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Thread Topic: duplicate coverage
Topic Originator: smbs
Post Date July 9, 2008 @ 4:37 PM
duplicate coverage


smbs
July 9, 2008 @ 4:37 PM Reply  |  Email Friend   |  |Print  |  Top

Please somebody clarify for me.
scenario:
primary ins allowed amount     2nd ins allowed amount
                  $300                              $200

primary paid $250                  2nd did not pay bcz primary paid more than 2nd's allowed amount.
so, we sent to bill to patient for $50 ($300 - $250).  Now patient questioned????  are we right to send bill for the difference??/

steve verno
July 14, 2008 @ 11:31 AM Reply  |  Email Friend   |  |Print  |  Top

What we dont know is:

Are both carriers contract with the proider?  If so, was the allowed amount per the contract requirments?

If contracted, what does the contract specify about COB issues.

Also, if not contracted, what does the patient's polocy say about COB? Some policies may say they dont pay more than the primary alowable or payment.  

Last, have you checked your State COB laws?

For example, with Florida:

FS 627.5235:

2)  A hospital, medical, or surgical expense policy, health care services plan, or self-insurance plan that provides protection or insurance against hospital, medical, or surgical expenses issued in this state or issued for delivery in this state may contain a provision whereby the insurer may reduce or refuse to pay benefits otherwise payable thereunder solely on account of the existence of similar benefits provided under insurance policies issued by the same or another insurer, health care services plan, or self-insurance plan which provides protection or insurance against hospital, medical, or surgical expenses only if, as a condition of coordinating benefits with another insurer, the insurers together pay 100 percent of the total reasonable expenses actually incurred of the type of expense within the benefits described in the policies and presented to the insurer for payment.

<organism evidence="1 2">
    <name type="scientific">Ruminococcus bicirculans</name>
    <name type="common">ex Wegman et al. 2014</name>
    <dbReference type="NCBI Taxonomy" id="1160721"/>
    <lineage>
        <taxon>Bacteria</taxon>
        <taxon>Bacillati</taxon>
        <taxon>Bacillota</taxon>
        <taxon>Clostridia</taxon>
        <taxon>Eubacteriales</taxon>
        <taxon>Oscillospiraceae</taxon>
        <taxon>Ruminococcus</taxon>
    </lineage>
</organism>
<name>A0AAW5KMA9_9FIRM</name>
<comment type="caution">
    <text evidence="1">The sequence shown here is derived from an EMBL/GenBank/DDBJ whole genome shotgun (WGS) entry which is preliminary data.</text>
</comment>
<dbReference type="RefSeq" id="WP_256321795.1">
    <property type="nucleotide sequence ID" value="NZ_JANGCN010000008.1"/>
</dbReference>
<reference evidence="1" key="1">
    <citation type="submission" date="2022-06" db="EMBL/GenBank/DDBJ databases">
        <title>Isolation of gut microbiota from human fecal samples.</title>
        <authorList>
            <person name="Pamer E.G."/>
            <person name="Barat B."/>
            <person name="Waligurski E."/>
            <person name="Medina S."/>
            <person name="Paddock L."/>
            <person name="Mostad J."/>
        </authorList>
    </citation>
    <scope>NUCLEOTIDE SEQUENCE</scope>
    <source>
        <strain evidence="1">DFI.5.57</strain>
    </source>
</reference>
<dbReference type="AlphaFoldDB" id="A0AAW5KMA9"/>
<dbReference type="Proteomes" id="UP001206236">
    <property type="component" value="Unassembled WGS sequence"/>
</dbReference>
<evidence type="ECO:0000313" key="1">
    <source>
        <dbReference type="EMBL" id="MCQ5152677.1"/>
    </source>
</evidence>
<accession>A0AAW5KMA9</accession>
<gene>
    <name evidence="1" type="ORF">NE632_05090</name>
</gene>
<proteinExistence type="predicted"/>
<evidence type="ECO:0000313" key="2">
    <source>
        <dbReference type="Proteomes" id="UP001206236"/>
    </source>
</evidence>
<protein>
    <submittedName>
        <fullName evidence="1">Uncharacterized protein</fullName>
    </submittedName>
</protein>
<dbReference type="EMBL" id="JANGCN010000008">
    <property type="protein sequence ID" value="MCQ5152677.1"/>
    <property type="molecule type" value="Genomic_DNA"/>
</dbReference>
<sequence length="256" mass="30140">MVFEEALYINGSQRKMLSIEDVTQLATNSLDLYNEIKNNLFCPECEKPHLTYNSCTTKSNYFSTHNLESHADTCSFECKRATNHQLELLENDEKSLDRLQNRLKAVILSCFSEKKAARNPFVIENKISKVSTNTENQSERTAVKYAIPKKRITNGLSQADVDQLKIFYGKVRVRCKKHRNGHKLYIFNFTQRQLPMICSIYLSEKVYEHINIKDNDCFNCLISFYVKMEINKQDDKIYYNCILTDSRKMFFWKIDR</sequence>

smbs
July 15, 2008 @ 2:07 AM Reply  |  Email Friend   |  |Print  |  Top

thank you for your reply.
providers are contracted with both carriers. Each carrier has their own fee schedule.  
If based on the primary's fee schedule which is higher than 2nd's fee schedule, ; 1st's allowed is $300, and the covereage is 80% ($60 ll be co insurnce), 2nd's addlow amount is $220 and the coverage is 100%.
This 2nd will not pay because 1st paid  more than their allowed amount.  The 20% coinsurance or $60.00 need to be collected from patient.   If the situation is opposit with this example, there will not be patient's responsibility.   This is my understanding.  Is this correct???

Marina
July 15, 2008 @ 6:52 PM Reply  |  Email Friend   |  |Print  |  Top

Hard to believe this, the patient paying his premiums to a secondary carrier to cover any deductible or coinsurance from the first carrier and he couldn't even benefit! I am not knowledgeable in health insurance law but my opinion is that it will be unfair to balance bill this patient.. just my opinion.